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ATLANTADelta Air Lines says it is ready to distribute time and temperature-sensitive COVID-19 vaccines as there will be a huge demand for these vaccines around the world upon the approval.
The Atlanta-based carrier has a 40,000-square-foot cold chain facility at Hartsfield-Jackson International Airport, its largest hub, which is certified to handle temperature- and time-sensitive pharmaceuticals.

Capacity at that facility was, fortuitously, increased last year, according to Rob Walpole, Delta’s new vice president of cargo operations. The airline also has the electrical infrastructure to power the cold containers at Hartsfield-Jackson.

The federal government has dedicated billions of dollars in funding to the manufacturing and distribution of vaccines. Walpole said he believes “there’s more than enough 1/8 business3/8 to go around for the carriers.”

“We are planning to commence distribution of vaccines as they become available, in the back half of December and certainly into the first quarter next year,” he said during a briefing last week.

Delta also has cooling facilities at other hubs and locations around the world that can handle pharmaceutical shipments.
While the airline doesn’t operate a fleet of cargo freighters, it can use belly cargo space on its passenger flights and operates cargo-only charter flights.

The airline handled vaccine trial shipments on international and domestic flights “with zero issues,” Walpole said and has set up a “vaccine control tower” operation.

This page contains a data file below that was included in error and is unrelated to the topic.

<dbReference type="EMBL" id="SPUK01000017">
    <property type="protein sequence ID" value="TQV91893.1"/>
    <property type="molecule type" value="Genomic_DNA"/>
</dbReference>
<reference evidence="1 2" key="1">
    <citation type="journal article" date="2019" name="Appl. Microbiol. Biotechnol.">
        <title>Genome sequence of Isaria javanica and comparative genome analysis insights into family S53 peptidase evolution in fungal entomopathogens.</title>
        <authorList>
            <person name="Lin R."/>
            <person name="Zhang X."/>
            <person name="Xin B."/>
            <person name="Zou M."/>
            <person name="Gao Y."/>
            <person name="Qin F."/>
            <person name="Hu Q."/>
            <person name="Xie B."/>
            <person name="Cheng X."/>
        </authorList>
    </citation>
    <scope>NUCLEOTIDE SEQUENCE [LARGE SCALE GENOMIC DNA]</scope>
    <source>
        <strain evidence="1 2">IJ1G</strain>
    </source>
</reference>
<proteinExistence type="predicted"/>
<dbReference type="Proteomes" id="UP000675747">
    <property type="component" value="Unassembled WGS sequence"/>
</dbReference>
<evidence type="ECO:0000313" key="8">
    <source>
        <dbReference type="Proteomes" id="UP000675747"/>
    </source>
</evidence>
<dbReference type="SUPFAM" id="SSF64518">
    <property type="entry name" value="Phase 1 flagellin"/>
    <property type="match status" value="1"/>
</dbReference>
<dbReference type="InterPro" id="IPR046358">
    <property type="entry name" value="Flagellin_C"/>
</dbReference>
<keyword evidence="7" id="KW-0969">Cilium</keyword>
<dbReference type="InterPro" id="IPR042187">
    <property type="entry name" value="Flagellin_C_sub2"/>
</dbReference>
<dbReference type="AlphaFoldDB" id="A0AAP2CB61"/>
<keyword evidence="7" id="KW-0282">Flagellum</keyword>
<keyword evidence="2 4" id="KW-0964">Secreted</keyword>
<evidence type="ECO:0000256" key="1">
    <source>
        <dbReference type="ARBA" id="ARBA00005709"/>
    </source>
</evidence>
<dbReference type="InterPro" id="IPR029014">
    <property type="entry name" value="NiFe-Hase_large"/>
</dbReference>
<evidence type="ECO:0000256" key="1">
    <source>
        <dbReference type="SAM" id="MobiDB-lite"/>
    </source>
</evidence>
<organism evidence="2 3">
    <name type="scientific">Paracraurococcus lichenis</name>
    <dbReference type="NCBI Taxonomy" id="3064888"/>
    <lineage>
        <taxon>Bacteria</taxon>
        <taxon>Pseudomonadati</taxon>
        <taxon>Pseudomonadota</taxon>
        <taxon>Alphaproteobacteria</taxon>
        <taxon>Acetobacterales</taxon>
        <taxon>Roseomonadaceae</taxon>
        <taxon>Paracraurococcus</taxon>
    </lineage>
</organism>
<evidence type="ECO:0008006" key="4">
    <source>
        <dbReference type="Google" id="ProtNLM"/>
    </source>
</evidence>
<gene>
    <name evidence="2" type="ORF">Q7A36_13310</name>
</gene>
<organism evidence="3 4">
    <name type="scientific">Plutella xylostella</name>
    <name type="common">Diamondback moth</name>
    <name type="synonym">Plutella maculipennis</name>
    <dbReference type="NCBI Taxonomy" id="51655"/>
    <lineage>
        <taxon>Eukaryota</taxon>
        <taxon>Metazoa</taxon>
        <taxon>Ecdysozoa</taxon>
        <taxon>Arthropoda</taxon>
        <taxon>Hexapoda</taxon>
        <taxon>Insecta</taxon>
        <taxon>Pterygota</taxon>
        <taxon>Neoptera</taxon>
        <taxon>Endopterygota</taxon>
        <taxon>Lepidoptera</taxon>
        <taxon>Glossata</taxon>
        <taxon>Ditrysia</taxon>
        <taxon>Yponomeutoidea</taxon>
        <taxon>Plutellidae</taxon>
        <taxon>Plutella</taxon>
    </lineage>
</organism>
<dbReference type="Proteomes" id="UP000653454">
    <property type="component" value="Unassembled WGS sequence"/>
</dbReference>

Other carriers have gotten an early start in the market. United Airlines handled the first mass air shipment of Pfizer’s COVID-19 vaccines last week, The Wall Street Journal reported.

Sandy Springs-based UPS also expects to play a major role in shipping vaccines and has expanded freezer farms at its facilities.

Delta is still in discussions with vaccine manufacturers, Walpole said. Airlines could be paid for vaccine shipments by freight forwarders or by the manufacturers themselves, he said, adding that any final agreements with manufacturers would be struck as vaccines become available.

Special approvals to transport vaccines on its largest aircraft would mean Delta could fly with twice as much as normally allowed and up to six times more when carrying the Pfizer vaccine, Walpole said.

Vaccines must be kept cold when they are unloaded from the plane and throughout handling.#
Via (The Detroit News)
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